Example item from the ZHV-dataset:

The data set not only contains name and position, but also additional meta information like the city or DHID, which is a special unique identifier for a public transport node. The DHID itself also encodes some additional meta information, which we will use later on to calculate some interesting metrics for public transport nodes. All in all, the data set contains more than 730.000 public transport nodes.

2. OSM data set

Now that we are good to go with the ZHV data set that contains all public transport nodes, the question is if that is already enough for our purpose? The clear answer to that is: No! When we are looking at a state-of-the-art example for a spacial autocomplete service, like Google Maps e.g., we automatically expect to find street addresses and special point-of-interests (POIs) like shops, restaurants, sights etc. as well. Same goes for public transport specific searches of course, people not only want to go from station A to station B, but also get routing information from their current position to their grandmothers place e.g. This means we need more data! Luckily for us, there is one place that we can always go when we are in need of map data: OpenStreetMaps!

Beginning with the complete OpenStreetMaps data set of Germany , we use the opensource command line tools osmfilter and osmconvert to first extract the desired data (streets and POIs) and then convert it into a CSV file. The resulting file has a size of about 220 MB and still contains large amounts of duplicates, which is due to street segmentation within OpenStreetMaps and our tag selection during the filter step. After an additional cleaning step the final data set contains around 620.000 entries. Note that the final selection does neither contain every single street in Germany, nor every single POI, but it is a large enough sample for testing purposes.

Example items from the OSM data set:

Both data sets combined contain around 1.35 Mio. data points. Inside the application, both data sets are stored separately, so we can index, query and rank them individually, depending on the received query, which offers more flexibility. Some of the metrics and filters we will be using on the data sets later on, are specific to one of the data sets and cannot be used on the other. For reasons of simplicity, I will just use the term “public transport nodes” in the following and want to refer to any possible data point from either ZHV or OSM data set.

How it works

This sections is about the heart of the engine, the algorithm that transforms the user’s query (a sequence of chars), into a list of autocomplete suggestions, containing the most relevant public transport nodes. While playing around with different approaches and data structures to make the data sets searchable in an efficient way, it became clear very soon that the solution wouldn’t consist of a single metric alone. To achieve acceptable results, it would be necessary to apply different combinations of metrics to the data sets. After some back and forth we ended up with the following architecture for the autocomplete engine, which gives a lot of flexibility for calibrating and “rewiring” the individual parts.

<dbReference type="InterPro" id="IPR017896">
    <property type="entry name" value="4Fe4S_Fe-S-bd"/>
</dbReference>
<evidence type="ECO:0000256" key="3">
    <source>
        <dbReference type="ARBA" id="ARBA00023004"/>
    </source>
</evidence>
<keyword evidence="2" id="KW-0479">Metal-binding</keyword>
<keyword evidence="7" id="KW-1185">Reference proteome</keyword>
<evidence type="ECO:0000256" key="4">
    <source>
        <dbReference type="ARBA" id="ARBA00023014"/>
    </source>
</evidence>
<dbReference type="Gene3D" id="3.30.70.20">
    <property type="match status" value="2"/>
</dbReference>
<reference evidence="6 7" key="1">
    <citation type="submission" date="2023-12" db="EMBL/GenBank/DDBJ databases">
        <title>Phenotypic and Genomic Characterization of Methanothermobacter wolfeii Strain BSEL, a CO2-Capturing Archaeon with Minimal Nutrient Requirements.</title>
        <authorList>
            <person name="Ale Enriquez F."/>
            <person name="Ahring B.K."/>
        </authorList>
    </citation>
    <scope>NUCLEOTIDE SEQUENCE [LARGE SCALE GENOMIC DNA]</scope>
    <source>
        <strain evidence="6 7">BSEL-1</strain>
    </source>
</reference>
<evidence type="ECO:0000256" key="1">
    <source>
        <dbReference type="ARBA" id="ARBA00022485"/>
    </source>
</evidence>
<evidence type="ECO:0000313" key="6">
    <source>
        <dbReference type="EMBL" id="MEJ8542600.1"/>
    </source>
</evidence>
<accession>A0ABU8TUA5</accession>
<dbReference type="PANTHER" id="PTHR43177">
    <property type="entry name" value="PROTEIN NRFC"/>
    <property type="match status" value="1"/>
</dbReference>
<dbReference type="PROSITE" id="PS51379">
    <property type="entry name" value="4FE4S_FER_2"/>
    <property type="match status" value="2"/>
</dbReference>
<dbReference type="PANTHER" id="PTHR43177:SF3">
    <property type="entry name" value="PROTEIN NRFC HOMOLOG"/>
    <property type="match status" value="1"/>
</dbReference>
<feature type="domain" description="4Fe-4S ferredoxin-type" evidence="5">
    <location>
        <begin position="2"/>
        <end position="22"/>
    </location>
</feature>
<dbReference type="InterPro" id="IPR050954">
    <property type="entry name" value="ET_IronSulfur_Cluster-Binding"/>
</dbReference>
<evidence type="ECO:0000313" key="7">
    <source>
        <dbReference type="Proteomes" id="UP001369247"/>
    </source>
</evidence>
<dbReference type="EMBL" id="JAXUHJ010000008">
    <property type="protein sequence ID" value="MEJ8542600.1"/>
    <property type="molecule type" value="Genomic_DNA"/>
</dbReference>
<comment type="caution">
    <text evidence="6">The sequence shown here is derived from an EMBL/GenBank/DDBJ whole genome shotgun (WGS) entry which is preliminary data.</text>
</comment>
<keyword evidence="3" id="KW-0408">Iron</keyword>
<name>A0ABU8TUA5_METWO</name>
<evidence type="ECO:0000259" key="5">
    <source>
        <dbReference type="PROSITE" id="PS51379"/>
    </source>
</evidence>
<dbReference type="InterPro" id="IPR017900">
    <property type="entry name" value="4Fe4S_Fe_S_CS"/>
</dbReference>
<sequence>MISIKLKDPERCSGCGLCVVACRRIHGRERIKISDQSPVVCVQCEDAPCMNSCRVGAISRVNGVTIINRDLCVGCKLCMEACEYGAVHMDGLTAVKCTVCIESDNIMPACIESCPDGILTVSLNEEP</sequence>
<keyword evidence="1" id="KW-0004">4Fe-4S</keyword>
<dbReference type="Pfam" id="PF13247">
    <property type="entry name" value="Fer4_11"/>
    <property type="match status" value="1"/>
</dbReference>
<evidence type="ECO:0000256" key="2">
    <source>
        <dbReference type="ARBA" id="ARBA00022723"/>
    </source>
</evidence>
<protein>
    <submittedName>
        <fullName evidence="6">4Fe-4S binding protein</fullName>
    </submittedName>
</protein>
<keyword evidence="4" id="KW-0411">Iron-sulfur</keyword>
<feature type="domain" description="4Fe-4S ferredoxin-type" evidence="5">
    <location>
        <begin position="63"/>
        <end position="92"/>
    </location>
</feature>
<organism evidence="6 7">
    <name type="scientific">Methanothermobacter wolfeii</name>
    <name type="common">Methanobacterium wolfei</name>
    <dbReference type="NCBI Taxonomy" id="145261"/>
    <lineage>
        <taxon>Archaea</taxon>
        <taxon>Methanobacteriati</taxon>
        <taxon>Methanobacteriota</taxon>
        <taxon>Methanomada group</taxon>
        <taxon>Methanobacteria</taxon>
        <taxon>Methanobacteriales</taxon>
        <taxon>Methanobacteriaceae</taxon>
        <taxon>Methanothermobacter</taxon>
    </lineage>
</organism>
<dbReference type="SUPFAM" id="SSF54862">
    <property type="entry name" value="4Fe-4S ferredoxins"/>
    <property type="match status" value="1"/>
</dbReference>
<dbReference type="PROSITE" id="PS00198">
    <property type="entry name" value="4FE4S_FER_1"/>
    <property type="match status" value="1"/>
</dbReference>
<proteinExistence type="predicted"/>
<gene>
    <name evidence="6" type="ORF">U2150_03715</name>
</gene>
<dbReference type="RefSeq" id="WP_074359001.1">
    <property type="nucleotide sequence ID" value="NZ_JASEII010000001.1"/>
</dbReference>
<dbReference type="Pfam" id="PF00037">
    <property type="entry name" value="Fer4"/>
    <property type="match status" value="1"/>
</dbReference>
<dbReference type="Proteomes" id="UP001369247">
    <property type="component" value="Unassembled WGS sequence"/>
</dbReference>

The diagram below illustrates what happens inside the autocomplete engine when a user sends a query containing the letters “Ba”. On a very abstract level, the data flow through the individual components is the following:

  1. The “Ba” query arrives at the autocomplete engine
  2. Depending on the query content (e.g. query length, special keywords contained in the query), the engine selects a Strategy, which defines how to process the query further. A Strategy consists mainly of two building blocks: a Matcher and one or more Rankers.
  3. The query hits the Matcher first, where it is transformed into a list of suggestions. A suggestion for the query “Ba” could be “Barbarastrasse” e.g. since it begins with “Ba”.
  4. The list of possible suggestions now hits the Rankers. Job of a Ranker is to decide how well a suggestion fits the given query. This “how well” is indicated by a number between 0 and 1, where 1 means perfect fit and 0 means no fit at all.
  5. From the ranked list of suggestions, the top 10 best fitting suggestions are returned to the user.
Data flow of a user’s query through the autocomplete engine

Here are some more detailed definitions of the terms and concepts, which in combination make up the autocomplete engine:

Matcher: a Matcher is a data set that can be queried for a list of suggestions (= data points from the data set), given a user query. Which suggestions from the data set are “matching” a query is up to the Matcher, the current implementation supports “starts with” and “contains” semantics. In order to return suitable suggestions as fast as possible, the indices use special data structures that are optimized for this purpose. E.g. to find out quickly if a query string is contained in one of the 730k ZHV items, we use a suffix array data structure provided by the awesome suffix crate.

Ranker: a Ranker takes the output of a Matcher (a vector of suggestions) and assigns a floating-point number from the range [0,1] to each suggestion, which indicates how well a suggestion fits the query. A Ranker can rank a suggestion based on any of the available attributes of this particular suggestion. This means that two different Rankers can have a very different opinion on the same suggestion. E.g. for Ranker-A a good fit might be a suggestion that is spatially close to the user, whereas for Ranker-B it could mean that the query contains the keyword “Flughafen”.